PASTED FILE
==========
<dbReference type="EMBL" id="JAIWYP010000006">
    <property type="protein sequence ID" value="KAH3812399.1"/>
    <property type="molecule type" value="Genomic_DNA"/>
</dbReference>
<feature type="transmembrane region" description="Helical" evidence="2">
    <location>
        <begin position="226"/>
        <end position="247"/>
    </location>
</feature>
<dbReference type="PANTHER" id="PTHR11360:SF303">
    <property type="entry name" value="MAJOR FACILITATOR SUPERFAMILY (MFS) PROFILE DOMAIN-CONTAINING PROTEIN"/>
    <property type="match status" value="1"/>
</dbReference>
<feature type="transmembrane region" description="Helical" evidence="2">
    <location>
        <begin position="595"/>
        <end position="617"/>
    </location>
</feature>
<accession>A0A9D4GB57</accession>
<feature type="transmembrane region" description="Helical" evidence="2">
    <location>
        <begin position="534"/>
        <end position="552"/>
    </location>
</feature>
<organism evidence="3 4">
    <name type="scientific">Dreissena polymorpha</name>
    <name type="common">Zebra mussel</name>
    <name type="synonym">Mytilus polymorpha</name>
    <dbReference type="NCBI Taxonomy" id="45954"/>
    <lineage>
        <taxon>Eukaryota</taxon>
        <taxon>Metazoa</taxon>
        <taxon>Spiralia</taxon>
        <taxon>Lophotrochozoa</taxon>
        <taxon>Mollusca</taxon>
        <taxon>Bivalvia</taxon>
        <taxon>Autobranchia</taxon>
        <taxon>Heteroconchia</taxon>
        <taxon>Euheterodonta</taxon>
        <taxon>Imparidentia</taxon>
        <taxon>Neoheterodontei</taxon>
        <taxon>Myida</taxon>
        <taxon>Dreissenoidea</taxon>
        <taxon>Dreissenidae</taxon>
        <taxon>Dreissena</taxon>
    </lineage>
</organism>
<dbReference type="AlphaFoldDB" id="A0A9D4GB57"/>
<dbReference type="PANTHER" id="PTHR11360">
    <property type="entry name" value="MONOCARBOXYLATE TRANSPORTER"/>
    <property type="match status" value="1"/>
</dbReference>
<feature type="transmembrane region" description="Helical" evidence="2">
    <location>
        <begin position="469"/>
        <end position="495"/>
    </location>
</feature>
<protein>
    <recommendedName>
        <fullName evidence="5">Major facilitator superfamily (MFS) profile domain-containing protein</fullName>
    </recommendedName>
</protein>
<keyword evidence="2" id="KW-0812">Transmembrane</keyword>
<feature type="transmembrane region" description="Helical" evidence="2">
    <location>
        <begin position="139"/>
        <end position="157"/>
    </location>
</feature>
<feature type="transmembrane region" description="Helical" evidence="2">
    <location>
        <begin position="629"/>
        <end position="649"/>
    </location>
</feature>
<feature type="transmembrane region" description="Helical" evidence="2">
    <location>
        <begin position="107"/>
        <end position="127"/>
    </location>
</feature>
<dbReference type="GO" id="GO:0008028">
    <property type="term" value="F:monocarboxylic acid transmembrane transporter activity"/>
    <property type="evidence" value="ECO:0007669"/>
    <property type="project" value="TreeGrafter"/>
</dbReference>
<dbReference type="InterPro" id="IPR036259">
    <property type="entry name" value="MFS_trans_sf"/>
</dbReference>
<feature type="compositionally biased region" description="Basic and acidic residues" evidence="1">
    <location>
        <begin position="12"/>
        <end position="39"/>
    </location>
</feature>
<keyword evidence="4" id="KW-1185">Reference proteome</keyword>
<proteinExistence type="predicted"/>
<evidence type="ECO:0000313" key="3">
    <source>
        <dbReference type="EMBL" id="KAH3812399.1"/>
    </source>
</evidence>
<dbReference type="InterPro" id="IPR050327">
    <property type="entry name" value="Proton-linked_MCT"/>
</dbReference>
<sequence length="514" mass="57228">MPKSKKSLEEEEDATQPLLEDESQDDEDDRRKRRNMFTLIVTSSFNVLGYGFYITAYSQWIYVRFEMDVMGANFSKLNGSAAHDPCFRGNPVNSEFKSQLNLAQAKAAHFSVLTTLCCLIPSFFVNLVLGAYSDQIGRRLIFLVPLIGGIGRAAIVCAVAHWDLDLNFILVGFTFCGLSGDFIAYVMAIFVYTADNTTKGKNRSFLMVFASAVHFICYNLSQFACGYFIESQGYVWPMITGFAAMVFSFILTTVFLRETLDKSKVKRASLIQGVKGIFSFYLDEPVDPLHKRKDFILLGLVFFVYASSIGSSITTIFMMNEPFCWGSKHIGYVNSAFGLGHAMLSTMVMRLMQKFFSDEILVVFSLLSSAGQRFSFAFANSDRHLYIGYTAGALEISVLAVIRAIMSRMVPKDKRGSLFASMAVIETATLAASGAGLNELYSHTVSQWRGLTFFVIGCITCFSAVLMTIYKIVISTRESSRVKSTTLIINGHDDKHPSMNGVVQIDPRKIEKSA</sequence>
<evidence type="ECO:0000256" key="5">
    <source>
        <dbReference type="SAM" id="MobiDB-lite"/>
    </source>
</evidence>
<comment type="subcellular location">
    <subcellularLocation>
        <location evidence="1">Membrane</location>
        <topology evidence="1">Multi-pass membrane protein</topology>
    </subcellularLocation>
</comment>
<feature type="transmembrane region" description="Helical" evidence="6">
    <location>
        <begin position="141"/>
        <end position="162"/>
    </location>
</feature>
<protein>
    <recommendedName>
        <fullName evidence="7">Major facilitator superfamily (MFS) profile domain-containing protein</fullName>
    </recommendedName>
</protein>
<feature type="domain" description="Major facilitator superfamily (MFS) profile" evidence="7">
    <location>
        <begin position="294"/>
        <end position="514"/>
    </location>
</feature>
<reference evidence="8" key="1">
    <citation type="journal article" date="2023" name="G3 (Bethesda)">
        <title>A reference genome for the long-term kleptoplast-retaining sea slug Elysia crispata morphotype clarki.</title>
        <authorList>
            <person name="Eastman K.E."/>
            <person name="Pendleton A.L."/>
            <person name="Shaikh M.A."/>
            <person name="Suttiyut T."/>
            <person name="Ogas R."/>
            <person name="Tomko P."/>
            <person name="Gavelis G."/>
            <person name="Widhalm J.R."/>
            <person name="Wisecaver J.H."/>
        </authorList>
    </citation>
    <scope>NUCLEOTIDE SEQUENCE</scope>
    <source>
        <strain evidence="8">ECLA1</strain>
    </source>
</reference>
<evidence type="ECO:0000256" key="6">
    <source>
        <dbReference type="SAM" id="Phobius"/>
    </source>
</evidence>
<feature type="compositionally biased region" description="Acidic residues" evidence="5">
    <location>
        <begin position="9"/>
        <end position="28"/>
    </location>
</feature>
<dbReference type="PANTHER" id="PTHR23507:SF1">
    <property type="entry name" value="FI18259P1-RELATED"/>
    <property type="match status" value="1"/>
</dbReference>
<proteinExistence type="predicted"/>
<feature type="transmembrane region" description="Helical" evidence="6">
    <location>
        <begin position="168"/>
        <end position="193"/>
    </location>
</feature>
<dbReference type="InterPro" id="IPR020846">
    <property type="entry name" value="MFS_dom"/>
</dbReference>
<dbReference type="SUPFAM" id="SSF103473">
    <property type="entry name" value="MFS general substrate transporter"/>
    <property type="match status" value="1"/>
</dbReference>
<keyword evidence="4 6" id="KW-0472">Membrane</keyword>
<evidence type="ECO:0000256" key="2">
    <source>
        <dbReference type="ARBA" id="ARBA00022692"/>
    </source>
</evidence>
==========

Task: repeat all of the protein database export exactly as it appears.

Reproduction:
<dbReference type="EMBL" id="JAIWYP010000006">
    <property type="protein sequence ID" value="KAH3812399.1"/>
    <property type="molecule type" value="Genomic_DNA"/>
</dbReference>
<feature type="transmembrane region" description="Helical" evidence="2">
    <location>
        <begin position="226"/>
        <end position="247"/>
    </location>
</feature>
<dbReference type="PANTHER" id="PTHR11360:SF303">
    <property type="entry name" value="MAJOR FACILITATOR SUPERFAMILY (MFS) PROFILE DOMAIN-CONTAINING PROTEIN"/>
    <property type="match status" value="1"/>
</dbReference>
<feature type="transmembrane region" description="Helical" evidence="2">
    <location>
        <begin position="595"/>
        <end position="617"/>
    </location>
</feature>
<accession>A0A9D4GB57</accession>
<feature type="transmembrane region" description="Helical" evidence="2">
    <location>
        <begin position="534"/>
        <end position="552"/>
    </location>
</feature>
<organism evidence="3 4">
    <name type="scientific">Dreissena polymorpha</name>
    <name type="common">Zebra mussel</name>
    <name type="synonym">Mytilus polymorpha</name>
    <dbReference type="NCBI Taxonomy" id="45954"/>
    <lineage>
        <taxon>Eukaryota</taxon>
        <taxon>Metazoa</taxon>
        <taxon>Spiralia</taxon>
        <taxon>Lophotrochozoa</taxon>
        <taxon>Mollusca</taxon>
        <taxon>Bivalvia</taxon>
        <taxon>Autobranchia</taxon>
        <taxon>Heteroconchia</taxon>
        <taxon>Euheterodonta</taxon>
        <taxon>Imparidentia</taxon>
        <taxon>Neoheterodontei</taxon>
        <taxon>Myida</taxon>
        <taxon>Dreissenoidea</taxon>
        <taxon>Dreissenidae</taxon>
        <taxon>Dreissena</taxon>
    </lineage>
</organism>
<dbReference type="AlphaFoldDB" id="A0A9D4GB57"/>
<dbReference type="PANTHER" id="PTHR11360">
    <property type="entry name" value="MONOCARBOXYLATE TRANSPORTER"/>
    <property type="match status" value="1"/>
</dbReference>
<feature type="transmembrane region" description="Helical" evidence="2">
    <location>
        <begin position="469"/>
        <end position="495"/>
    </location>
</feature>
<protein>
    <recommendedName>
        <fullName evidence="5">Major facilitator superfamily (MFS) profile domain-containing protein</fullName>
    </recommendedName>
</protein>
<keyword evidence="2" id="KW-0812">Transmembrane</keyword>
<feature type="transmembrane region" description="Helical" evidence="2">
    <location>
        <begin position="139"/>
        <end position="157"/>
    </location>
</feature>
<feature type="transmembrane region" description="Helical" evidence="2">
    <location>
        <begin position="629"/>
        <end position="649"/>
    </location>
</feature>
<feature type="transmembrane region" description="Helical" evidence="2">
    <location>
        <begin position="107"/>
        <end position="127"/>
    </location>
</feature>
<dbReference type="GO" id="GO:0008028">
    <property type="term" value="F:monocarboxylic acid transmembrane transporter activity"/>
    <property type="evidence" value="ECO:0007669"/>
    <property type="project" value="TreeGrafter"/>
</dbReference>
<dbReference type="InterPro" id="IPR036259">
    <property type="entry name" value="MFS_trans_sf"/>
</dbReference>
<feature type="compositionally biased region" description="Basic and acidic residues" evidence="1">
    <location>
        <begin position="12"/>
        <end position="39"/>
    </location>
</feature>
<keyword evidence="4" id="KW-1185">Reference proteome</keyword>
<proteinExistence type="predicted"/>
<evidence type="ECO:0000313" key="3">
    <source>
        <dbReference type="EMBL" id="KAH3812399.1"/>
    </source>
</evidence>
<dbReference type="InterPro" id="IPR050327">
    <property type="entry name" value="Proton-linked_MCT"/>
</dbReference>
<sequence length="514" mass="57228">MPKSKKSLEEEEDATQPLLEDESQDDEDDRRKRRNMFTLIVTSSFNVLGYGFYITAYSQWIYVRFEMDVMGANFSKLNGSAAHDPCFRGNPVNSEFKSQLNLAQAKAAHFSVLTTLCCLIPSFFVNLVLGAYSDQIGRRLIFLVPLIGGIGRAAIVCAVAHWDLDLNFILVGFTFCGLSGDFIAYVMAIFVYTADNTTKGKNRSFLMVFASAVHFICYNLSQFACGYFIESQGYVWPMITGFAAMVFSFILTTVFLRETLDKSKVKRASLIQGVKGIFSFYLDEPVDPLHKRKDFILLGLVFFVYASSIGSSITTIFMMNEPFCWGSKHIGYVNSAFGLGHAMLSTMVMRLMQKFFSDEILVVFSLLSSAGQRFSFAFANSDRHLYIGYTAGALEISVLAVIRAIMSRMVPKDKRGSLFASMAVIETATLAASGAGLNELYSHTVSQWRGLTFFVIGCITCFSAVLMTIYKIVISTRESSRVKSTTLIINGHDDKHPSMNGVVQIDPRKIEKSA</sequence>
<evidence type="ECO:0000256" key="5">
    <source>
        <dbReference type="SAM" id="MobiDB-lite"/>
    </source>
</evidence>
<comment type="subcellular location">
    <subcellularLocation>
        <location evidence="1">Membrane</location>
        <topology evidence="1">Multi-pass membrane protein</topology>
    </subcellularLocation>
</comment>
<feature type="transmembrane region" description="Helical" evidence="6">
    <location>
        <begin position="141"/>
        <end position="162"/>
    </location>
</feature>
<protein>
    <recommendedName>
        <fullName evidence="7">Major facilitator superfamily (MFS) profile domain-containing protein</fullName>
    </recommendedName>
</protein>
<feature type="domain" description="Major facilitator superfamily (MFS) profile" evidence="7">
    <location>
        <begin position="294"/>
        <end position="514"/>
    </location>
</feature>
<reference evidence="8" key="1">
    <citation type="journal article" date="2023" name="G3 (Bethesda)">
        <title>A reference genome for the long-term kleptoplast-retaining sea slug Elysia crispata morphotype clarki.</title>
        <authorList>
            <person name="Eastman K.E."/>
            <person name="Pendleton A.L."/>
            <person name="Shaikh M.A."/>
            <person name="Suttiyut T."/>
            <person name="Ogas R."/>
            <person name="Tomko P."/>
            <person name="Gavelis G."/>
            <person name="Widhalm J.R."/>
            <person name="Wisecaver J.H."/>
        </authorList>
    </citation>
    <scope>NUCLEOTIDE SEQUENCE</scope>
    <source>
        <strain evidence="8">ECLA1</strain>
    </source>
</reference>
<evidence type="ECO:0000256" key="6">
    <source>
        <dbReference type="SAM" id="Phobius"/>
    </source>
</evidence>
<feature type="compositionally biased region" description="Acidic residues" evidence="5">
    <location>
        <begin position="9"/>
        <end position="28"/>
    </location>
</feature>
<dbReference type="PANTHER" id="PTHR23507:SF1">
    <property type="entry name" value="FI18259P1-RELATED"/>
    <property type="match status" value="1"/>
</dbReference>
<proteinExistence type="predicted"/>
<feature type="transmembrane region" description="Helical" evidence="6">
    <location>
        <begin position="168"/>
        <end position="193"/>
    </location>
</feature>
<dbReference type="InterPro" id="IPR020846">
    <property type="entry name" value="MFS_dom"/>
</dbReference>
<dbReference type="SUPFAM" id="SSF103473">
    <property type="entry name" value="MFS general substrate transporter"/>
    <property type="match status" value="1"/>
</dbReference>
<keyword evidence="4 6" id="KW-0472">Membrane</keyword>
<evidence type="ECO:0000256" key="2">
    <source>
        <dbReference type="ARBA" id="ARBA00022692"/>
    </source>
</evidence>